Tuesday, December 28, 2010

For Those That Doubt The Propaganda Model

Watch this infuriating interview from CNN regarding Wikileaks. And while doing so keep in mind that CNN ostensibly is tasked with doing journalism. That is, if they are pursuing their perceived function they should be trying to uncover corruption/immoral behavior by powerful officials that work contrary to the public interest.

The difference between what the media portray themselves as doing and what they actually do was long ago explained by Ed Herman and Noam Chomsky when they offered their Propaganda Model for the media. They say that based upon an institutional analysis of what the media is and what it's incentive structure is, we should expect it to largely be an enterprise that is in service to power, not an institution that undermines power when that is in the public interest.

Herman and Chomsky proved that their model was correct in a number of ways. One way was to take the examples that are often put forward as evidence that the media is iconoclastic and examining them in detail to show that this perception is false. People perceive that media coverage of the Vietnam War was largely negative and played to the interests of the anti-war movement. Many think that this negative coverage undermined the war itself and worked against the interests of the powerful factions that were perpetuating that war. In fact that is just the opposite of the truth. For the details you'll need to check out Manufacturing Consent.

I think the above interview is another good illustration. The host and government spokerperson's views are pretty much identical. They disparage and criticize an institution that is in fact doing what journalists ought to be doing if what they did wasn't service to power. CNN is hostile to iconoclastic journalism so naturally they oppose Wikileaks.


HispanicPundit said...

People would be more sympathetic to your view if Wikileaks actually, you know, uncovered something of matter.

But since what it reveals is largely unimportant, and everybody should agree with the principle that governments deserve atleast some secrecy, that makes Wikileaks look like its sole goal is to be a spoiler - and now Assange seems to be profiting from it.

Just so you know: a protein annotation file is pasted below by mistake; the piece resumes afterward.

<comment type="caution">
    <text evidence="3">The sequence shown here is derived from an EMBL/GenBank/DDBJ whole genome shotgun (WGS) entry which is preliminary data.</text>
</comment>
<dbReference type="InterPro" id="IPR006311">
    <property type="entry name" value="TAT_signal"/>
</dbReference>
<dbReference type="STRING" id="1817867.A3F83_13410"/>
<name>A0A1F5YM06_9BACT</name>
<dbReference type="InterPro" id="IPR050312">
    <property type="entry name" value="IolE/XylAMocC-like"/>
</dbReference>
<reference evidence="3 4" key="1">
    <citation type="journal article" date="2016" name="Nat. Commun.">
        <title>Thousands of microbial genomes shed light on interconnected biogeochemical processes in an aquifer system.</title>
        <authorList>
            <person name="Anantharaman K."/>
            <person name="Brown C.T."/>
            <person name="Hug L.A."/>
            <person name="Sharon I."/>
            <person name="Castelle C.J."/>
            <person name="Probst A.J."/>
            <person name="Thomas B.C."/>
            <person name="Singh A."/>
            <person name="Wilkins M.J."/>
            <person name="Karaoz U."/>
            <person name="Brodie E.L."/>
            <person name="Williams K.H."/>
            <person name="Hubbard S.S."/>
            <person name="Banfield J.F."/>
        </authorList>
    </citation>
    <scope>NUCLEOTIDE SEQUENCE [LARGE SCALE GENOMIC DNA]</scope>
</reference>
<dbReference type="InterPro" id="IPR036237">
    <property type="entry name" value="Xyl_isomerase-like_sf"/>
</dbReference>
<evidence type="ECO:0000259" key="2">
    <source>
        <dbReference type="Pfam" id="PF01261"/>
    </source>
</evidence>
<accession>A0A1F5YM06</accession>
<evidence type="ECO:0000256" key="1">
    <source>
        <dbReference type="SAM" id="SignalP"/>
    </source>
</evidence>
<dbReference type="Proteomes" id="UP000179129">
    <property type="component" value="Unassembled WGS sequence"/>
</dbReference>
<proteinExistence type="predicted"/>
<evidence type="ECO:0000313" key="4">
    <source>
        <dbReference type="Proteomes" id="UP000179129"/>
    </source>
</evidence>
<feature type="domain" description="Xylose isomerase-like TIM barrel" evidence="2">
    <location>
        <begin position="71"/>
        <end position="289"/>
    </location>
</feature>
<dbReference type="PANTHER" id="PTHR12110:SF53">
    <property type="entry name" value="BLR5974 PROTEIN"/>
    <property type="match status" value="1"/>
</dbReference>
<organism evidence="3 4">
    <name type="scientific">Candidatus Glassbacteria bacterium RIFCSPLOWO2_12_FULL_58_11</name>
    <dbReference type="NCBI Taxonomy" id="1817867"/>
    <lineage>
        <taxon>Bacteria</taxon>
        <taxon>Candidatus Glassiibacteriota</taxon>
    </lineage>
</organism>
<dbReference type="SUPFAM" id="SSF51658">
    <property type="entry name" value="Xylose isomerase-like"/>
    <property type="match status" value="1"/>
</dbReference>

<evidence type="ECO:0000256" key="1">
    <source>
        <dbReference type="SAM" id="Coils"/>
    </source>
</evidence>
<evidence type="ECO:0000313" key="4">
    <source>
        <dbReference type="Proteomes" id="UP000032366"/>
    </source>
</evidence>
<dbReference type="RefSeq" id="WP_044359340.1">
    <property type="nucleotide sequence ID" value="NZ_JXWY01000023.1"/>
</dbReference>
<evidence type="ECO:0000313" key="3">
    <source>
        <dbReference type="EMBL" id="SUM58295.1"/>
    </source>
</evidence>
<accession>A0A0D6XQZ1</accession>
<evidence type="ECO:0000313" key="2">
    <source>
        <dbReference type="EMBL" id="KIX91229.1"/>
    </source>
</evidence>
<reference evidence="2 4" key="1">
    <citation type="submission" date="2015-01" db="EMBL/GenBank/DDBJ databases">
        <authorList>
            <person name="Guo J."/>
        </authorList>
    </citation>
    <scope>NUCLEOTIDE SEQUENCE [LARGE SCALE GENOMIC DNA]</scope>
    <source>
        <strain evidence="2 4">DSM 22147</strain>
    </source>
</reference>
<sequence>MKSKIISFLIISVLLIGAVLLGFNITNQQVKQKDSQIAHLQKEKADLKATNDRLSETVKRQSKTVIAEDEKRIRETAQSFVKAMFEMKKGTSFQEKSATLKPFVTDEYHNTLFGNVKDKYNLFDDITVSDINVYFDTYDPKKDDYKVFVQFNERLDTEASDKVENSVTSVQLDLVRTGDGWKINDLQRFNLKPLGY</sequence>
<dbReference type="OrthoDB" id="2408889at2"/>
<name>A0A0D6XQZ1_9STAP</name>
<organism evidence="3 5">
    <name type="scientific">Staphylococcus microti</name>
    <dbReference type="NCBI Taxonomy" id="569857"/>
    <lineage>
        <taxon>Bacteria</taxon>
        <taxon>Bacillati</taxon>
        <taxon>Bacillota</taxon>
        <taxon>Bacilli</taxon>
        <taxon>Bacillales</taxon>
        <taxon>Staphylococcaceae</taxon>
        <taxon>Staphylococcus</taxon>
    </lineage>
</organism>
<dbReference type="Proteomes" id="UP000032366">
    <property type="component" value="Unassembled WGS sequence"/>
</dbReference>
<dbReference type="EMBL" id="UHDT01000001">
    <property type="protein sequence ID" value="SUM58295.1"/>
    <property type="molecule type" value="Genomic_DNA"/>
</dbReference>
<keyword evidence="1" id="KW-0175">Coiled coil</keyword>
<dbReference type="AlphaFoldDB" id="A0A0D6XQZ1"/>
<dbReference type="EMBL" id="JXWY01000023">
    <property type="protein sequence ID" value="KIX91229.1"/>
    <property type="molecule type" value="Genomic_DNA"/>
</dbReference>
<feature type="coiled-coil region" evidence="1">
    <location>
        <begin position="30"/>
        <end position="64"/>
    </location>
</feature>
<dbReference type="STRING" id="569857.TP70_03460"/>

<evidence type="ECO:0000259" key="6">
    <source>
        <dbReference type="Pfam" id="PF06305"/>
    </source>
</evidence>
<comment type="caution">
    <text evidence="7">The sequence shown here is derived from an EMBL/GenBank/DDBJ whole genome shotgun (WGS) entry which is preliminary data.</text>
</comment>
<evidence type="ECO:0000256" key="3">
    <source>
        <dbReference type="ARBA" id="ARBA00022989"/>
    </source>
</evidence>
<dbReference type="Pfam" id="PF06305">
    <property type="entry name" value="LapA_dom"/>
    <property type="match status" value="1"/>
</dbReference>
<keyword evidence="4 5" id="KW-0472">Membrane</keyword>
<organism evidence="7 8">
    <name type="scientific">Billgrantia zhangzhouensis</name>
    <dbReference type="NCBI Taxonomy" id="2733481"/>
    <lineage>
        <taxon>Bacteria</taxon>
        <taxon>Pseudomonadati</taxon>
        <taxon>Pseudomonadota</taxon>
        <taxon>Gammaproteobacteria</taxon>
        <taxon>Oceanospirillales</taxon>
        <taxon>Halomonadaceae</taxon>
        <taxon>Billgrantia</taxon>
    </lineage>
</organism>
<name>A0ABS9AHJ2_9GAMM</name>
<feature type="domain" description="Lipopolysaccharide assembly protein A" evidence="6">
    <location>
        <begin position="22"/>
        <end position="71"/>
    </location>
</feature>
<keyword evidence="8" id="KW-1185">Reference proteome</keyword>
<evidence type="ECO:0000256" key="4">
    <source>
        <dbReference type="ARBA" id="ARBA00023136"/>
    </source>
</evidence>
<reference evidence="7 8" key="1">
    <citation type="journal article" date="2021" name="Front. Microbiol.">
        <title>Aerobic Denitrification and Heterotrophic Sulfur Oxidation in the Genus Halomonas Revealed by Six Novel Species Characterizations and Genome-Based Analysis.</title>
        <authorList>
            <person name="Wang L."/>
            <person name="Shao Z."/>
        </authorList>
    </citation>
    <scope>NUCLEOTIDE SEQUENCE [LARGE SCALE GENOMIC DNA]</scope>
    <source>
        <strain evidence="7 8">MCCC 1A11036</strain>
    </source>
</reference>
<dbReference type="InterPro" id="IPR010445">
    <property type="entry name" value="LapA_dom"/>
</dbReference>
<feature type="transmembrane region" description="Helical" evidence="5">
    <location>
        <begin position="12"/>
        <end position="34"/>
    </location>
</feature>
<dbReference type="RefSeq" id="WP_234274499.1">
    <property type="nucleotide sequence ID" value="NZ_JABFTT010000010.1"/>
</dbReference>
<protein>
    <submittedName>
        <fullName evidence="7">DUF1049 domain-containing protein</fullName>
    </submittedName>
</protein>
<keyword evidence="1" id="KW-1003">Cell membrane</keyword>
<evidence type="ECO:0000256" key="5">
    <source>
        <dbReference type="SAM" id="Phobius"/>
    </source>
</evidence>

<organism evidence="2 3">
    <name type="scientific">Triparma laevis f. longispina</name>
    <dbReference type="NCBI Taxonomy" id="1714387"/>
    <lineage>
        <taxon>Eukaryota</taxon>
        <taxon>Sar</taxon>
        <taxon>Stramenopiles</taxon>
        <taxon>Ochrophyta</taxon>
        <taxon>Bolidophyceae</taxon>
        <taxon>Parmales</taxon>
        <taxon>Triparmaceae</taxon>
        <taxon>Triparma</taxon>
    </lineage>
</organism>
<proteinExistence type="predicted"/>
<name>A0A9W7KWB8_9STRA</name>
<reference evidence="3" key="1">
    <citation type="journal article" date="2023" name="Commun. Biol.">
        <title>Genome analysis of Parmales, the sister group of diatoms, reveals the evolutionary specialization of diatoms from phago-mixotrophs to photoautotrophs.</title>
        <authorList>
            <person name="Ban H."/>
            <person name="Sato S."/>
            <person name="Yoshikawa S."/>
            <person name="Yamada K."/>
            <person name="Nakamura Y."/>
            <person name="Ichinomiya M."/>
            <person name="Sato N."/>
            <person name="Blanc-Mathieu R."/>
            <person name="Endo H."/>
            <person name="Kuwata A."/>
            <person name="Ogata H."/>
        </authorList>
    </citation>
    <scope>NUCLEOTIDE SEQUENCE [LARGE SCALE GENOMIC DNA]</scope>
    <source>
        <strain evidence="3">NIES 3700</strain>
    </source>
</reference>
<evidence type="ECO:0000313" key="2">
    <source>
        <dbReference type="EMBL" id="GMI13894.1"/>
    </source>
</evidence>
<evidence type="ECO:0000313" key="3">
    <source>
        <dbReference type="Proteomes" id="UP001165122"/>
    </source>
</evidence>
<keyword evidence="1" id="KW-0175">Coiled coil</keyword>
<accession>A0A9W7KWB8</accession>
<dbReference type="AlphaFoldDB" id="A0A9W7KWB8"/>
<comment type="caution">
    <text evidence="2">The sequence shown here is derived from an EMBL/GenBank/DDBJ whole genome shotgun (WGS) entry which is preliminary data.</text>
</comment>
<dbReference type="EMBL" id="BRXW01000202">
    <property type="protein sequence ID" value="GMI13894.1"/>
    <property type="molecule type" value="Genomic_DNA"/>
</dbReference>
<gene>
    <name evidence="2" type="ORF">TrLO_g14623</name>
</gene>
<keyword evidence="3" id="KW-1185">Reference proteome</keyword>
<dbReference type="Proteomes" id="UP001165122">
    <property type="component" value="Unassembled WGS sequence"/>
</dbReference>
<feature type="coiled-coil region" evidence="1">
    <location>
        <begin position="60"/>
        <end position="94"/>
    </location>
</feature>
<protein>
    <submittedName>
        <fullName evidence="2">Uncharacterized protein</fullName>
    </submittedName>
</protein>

I dont think this means CNN is all about powerful special interests...it just means they are human.

HispanicPundit said...

One thing I do have to admit though, is that Greenwald is one sharp pundit.

The only person I have seen able to tangle with him is David Frum, in their bloggingheads appearance. Everybody else, he wipes the floor with.

Jon said...

Not that your comments are on point, but:

If tax dollars being spent on trafficking young boys don't matter, if opening up multiple new war fronts and lying to the American people about it don't matter, if punishing Europe for blocking genetically modified food from Monsanto doesn't matter, if undermining the judicial system in Spain and Germany doesn't matter, if drug giant Pfizer digging up dirt on prosecutors to cover up drug tests on children that died as a result doesn't matter, if all that and tons more doesn't matter I guess I have to wonder what would matter?

And if it doesn't matter, why are so many powerful people calling for the murder of Assange? Why is the mainstream media lining up to denounce journalism in this case if it doesn't matter?

If Greenwald struggled with Frum as you claim, and I don't agree but you're entitled to think what you want, maybe he could learn from Chomsky and his brutal smack down of Frum. That was fun to hear.

Darf Ferrara said...

I just read Manufacturing Consent, and this interview shows the exact opposite point that the propaganda model makes. Taking it point by point from the wiki page.

1,2) Ownership and advertising. I see no reason to associate with this particular story.

3) Sourcing. The government is quoted but the bulk of the time is given to GG, an articulate, intelligent, attractive constitutional lawyer and government critic. He is given the bulk of the time to speak, and is not interrupted or shouted down.

4) Flak. Some is brought with the opposing view (a view held by a significant part of the population, I'd imagine) but she isn't given as much time as GG. The interviewer is obviously biased against wikileaks, but treats GG fairly.

5) Communism? Well.

If anything, the people that are against wikileaks are so because they assume that the US has a "public interest" in keeping "our" secrets. The "public interest" what you oppose in this case.

By the way, you seem to believe that it is more important to observe what the media actually does (smear Assange, call him a criminal, etc) than to listen to what they say (claims of seeking truth, etc). Do you think that this is true generally? That is, do you think that revealed behavior is usually much more informative than declared?

HispanicPundit said...

A 30 second discussion when David Frum was just getting started does not count as a smack down.

But I do encourage Glenn Greenwald followers to watch or listen to the David Frum discussion, it can be found here.

Jon said...